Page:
If you were to ask a Holy Cross religious about the most poignant moments of our life in community, right up there with final professions and Ordinations is usually the community funeral, especially the procession from the Basilica to the community cemetery. After the funeral of one of our deceased brothers, the community gathers outside to walk with him to his final place of rest. It is a very concrete witness to the importance of our communal life in Holy Cross. Usually this special moment is witnessed by just a few folks who happen to be on the quad or jogging around the lakes at the right time.
However last week we were able to share this profound moment with a much wider community as we laid Fr. Ted Hesburgh, C.S.C., to rest. Hundreds of students, faculty, staff, and alumni lined the route to the cemetery and countless others followed the procession and internment on TV. I was surprised how many people came up to me in the following days saying that the procession was one of the most moving and touching things that they have seen. So many told me how beautiful it was and how special it was for them to watch it or be a part of it.
I think so many were moved by the procession not just because it was a beautiful gesture for a great and wonderful priest—though it was—but also because the procession itself is such a meaningful gesture. It speaks volumes about who we are as religious and our commitment to the common life. Certainly our community is full of different personalities, ideologies, opinions, and points of view, and in our world these differences are often seen as reasons for discord and disunity. Yet we, in spite of our differences commit ourselves to a common mission and a common life through our vows. Though we are different in many ways, our life in community brings us together when it matters the most, as “brothers who dwell together in unity.” We are called to be pillars of support for each other in good times and in bad, to be present to share joys and sorrows with each other and we know that we can rely on each other in our times of need.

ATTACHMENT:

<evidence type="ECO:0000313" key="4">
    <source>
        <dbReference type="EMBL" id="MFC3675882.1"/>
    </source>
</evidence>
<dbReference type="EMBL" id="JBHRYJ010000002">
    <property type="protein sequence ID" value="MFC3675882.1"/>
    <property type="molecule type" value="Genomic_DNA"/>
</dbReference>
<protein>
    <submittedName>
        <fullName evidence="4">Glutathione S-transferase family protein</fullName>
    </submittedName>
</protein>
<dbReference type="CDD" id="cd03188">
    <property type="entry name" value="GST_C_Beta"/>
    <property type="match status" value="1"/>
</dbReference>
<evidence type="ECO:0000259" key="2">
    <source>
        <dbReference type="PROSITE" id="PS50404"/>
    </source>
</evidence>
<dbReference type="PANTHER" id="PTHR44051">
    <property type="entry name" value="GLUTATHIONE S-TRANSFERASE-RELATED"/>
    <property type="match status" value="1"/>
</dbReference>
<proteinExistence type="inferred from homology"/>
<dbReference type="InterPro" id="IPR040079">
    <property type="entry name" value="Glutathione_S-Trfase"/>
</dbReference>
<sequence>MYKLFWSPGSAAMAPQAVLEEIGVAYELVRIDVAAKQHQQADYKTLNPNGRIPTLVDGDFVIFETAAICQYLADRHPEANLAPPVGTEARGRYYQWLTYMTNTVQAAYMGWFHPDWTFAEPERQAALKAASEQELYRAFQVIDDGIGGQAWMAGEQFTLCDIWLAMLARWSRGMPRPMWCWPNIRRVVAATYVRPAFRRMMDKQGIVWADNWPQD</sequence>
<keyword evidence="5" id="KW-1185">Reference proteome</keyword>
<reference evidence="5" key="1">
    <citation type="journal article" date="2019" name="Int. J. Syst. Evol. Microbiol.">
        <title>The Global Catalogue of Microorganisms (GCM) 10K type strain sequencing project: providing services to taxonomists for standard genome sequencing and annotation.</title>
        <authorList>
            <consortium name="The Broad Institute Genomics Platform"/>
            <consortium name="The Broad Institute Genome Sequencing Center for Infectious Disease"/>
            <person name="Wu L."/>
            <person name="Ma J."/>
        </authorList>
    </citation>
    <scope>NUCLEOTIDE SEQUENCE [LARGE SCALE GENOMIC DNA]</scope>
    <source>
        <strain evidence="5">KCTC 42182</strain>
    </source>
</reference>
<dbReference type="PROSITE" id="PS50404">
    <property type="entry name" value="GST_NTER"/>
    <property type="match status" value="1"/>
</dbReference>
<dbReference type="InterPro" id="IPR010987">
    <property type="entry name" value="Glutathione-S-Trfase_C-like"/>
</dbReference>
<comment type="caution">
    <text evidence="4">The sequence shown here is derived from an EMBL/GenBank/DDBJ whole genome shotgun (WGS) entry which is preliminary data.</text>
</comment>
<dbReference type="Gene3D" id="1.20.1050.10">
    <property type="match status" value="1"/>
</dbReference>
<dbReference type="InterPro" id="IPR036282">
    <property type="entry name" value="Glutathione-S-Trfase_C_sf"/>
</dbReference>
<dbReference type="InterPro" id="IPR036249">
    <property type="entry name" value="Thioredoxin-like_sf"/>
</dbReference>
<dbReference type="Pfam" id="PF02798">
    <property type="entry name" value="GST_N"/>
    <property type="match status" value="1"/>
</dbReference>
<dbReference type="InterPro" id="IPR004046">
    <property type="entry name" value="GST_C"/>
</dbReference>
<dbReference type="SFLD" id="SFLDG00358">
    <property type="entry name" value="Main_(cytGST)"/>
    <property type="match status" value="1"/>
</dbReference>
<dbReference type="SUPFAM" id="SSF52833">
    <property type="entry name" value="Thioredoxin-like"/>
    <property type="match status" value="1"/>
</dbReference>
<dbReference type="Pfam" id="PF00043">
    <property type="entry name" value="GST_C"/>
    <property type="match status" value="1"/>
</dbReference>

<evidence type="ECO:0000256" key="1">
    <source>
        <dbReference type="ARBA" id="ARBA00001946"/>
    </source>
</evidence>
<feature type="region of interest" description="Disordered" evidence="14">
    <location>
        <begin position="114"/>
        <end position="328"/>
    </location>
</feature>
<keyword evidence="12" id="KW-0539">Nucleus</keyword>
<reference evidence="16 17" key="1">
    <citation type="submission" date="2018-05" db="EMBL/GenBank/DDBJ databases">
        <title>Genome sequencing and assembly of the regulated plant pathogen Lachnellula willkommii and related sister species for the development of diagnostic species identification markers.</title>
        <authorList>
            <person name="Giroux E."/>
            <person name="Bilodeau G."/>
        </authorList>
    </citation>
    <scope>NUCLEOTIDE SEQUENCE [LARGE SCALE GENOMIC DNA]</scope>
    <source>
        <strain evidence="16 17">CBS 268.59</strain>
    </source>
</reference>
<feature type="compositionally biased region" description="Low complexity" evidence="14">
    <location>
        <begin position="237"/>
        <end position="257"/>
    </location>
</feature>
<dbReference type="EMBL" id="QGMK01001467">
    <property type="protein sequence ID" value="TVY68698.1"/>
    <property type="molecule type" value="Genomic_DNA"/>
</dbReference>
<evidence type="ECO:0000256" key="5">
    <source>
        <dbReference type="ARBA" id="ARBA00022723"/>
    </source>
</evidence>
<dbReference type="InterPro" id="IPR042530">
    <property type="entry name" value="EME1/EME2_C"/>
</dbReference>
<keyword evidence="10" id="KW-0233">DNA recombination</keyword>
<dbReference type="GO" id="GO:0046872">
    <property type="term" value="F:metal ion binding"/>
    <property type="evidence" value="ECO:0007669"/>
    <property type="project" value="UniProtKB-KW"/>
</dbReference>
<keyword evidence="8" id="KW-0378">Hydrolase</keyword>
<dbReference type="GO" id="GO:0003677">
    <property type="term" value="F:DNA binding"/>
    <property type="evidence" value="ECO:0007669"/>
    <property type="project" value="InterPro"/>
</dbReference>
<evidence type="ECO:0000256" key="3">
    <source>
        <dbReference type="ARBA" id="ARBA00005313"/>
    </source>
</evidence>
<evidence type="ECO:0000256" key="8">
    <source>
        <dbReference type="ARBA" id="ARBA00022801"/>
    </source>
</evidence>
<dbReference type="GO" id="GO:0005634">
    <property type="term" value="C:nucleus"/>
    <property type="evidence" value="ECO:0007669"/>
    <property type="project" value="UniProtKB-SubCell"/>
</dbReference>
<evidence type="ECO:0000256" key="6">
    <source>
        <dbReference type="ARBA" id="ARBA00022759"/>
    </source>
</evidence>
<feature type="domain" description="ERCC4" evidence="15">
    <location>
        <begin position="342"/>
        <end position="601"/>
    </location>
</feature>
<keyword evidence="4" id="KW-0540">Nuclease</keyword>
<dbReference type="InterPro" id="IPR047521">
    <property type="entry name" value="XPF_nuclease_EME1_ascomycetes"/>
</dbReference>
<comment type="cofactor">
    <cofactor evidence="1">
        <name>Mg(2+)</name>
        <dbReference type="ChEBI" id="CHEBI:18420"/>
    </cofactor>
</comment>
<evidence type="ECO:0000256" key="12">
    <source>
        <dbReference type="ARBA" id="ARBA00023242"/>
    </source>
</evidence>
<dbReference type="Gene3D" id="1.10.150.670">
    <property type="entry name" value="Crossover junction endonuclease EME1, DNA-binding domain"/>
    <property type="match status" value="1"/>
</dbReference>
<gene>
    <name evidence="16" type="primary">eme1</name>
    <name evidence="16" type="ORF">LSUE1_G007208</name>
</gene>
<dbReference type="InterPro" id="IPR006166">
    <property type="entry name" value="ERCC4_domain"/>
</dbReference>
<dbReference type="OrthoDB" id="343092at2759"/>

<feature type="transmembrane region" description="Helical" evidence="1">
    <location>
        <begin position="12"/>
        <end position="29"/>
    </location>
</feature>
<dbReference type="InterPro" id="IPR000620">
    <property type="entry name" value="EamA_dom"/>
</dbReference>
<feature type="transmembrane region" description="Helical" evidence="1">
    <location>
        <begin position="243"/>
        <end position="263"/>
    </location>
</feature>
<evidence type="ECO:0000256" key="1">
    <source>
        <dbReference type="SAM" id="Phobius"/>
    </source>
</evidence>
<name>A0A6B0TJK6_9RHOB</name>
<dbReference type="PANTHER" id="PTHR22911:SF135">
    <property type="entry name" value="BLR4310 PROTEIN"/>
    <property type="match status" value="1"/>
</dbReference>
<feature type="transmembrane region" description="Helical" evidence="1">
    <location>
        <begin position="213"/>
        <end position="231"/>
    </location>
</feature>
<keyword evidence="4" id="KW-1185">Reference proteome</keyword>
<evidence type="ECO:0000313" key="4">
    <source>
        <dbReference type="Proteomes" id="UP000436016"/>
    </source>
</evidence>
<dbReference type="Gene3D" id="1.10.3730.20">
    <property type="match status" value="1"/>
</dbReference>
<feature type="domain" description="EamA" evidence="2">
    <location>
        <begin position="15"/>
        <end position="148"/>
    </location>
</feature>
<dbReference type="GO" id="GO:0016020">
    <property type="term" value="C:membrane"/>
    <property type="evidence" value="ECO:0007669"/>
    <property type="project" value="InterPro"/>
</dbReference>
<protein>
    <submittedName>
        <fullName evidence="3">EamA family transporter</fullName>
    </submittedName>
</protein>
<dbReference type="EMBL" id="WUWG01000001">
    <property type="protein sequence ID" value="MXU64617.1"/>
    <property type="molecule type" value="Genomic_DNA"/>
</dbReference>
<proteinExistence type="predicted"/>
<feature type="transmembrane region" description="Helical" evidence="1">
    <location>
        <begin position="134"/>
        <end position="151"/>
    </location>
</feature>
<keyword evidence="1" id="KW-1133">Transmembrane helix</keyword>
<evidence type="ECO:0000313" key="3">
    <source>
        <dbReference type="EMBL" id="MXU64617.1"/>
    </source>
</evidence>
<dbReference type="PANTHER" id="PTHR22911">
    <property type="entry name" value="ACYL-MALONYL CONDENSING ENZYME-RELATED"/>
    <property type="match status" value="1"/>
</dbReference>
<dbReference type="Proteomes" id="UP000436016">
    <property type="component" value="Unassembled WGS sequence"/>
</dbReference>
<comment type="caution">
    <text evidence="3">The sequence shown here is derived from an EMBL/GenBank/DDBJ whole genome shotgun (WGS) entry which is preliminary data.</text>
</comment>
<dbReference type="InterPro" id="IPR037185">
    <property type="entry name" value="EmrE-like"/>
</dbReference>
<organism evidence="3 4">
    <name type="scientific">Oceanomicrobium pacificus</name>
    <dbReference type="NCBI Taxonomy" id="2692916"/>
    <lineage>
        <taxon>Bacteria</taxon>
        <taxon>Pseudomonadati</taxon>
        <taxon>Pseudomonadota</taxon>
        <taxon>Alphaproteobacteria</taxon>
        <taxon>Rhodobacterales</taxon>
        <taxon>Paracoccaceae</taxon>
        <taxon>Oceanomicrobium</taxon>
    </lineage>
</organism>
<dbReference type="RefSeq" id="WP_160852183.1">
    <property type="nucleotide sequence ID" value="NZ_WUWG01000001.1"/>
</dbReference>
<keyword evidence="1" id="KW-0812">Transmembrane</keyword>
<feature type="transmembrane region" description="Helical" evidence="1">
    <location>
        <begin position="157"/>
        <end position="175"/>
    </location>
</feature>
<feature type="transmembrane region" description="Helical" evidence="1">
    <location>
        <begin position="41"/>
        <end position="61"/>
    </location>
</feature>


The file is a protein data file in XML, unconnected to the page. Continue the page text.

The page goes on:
Our procession together to the community cemetery is a powerful, concrete, sign of our communal reality. Even in death our brothers are there with us to help us journey to the next life, to continue to pray for us and support us at those moments when we need it the most.
Fr. Brian Ching, C.S.C., is Associate Pastor at St. Joseph Catholic Church in South Bend, Ind. He is originally from Flushing, N.Y., and is a graduate of Holy Cross High School. He entered seminary while a student at the University of Notre Dame. He professed Final Vows in 2012 and was ordained to the priesthood in 2013.